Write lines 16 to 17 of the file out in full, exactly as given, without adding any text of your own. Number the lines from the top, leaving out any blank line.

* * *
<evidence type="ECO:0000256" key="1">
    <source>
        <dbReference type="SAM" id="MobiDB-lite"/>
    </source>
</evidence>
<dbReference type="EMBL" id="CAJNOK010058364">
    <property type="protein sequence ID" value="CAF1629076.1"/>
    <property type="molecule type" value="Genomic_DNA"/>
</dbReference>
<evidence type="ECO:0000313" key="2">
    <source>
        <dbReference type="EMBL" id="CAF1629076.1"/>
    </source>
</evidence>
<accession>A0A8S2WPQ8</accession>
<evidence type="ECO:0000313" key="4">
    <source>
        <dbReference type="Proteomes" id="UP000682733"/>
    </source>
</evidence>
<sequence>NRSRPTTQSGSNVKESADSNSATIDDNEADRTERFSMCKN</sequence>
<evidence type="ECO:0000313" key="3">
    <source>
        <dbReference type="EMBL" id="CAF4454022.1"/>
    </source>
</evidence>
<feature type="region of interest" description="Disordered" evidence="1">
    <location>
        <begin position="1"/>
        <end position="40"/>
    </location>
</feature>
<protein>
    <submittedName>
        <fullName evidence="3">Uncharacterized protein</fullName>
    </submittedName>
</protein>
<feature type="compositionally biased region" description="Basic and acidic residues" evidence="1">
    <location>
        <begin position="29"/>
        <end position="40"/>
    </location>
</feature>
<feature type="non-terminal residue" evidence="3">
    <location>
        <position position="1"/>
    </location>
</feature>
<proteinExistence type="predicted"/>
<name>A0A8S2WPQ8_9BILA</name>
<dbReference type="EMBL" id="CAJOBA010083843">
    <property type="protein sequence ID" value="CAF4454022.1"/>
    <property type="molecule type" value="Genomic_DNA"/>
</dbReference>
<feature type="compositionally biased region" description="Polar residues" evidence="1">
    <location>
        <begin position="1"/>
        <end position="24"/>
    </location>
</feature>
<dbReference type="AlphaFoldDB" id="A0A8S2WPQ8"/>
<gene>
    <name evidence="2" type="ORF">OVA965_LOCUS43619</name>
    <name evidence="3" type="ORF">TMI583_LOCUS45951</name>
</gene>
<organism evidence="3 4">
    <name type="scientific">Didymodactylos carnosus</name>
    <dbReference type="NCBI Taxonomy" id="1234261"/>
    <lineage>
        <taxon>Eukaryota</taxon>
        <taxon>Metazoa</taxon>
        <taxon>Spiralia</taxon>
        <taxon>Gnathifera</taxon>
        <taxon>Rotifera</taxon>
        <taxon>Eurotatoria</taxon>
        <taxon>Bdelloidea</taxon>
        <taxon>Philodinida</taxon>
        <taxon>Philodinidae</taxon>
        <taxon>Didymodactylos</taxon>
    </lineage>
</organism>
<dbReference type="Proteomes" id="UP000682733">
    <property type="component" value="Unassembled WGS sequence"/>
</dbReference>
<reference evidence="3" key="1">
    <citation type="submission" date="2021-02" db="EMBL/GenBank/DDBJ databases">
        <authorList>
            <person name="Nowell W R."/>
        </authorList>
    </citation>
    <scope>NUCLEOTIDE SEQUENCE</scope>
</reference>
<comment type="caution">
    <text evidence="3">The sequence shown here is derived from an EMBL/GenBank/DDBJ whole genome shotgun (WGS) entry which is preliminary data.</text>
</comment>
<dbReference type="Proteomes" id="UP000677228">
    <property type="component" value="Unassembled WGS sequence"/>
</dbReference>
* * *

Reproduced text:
<evidence type="ECO:0000313" key="4">
    <source>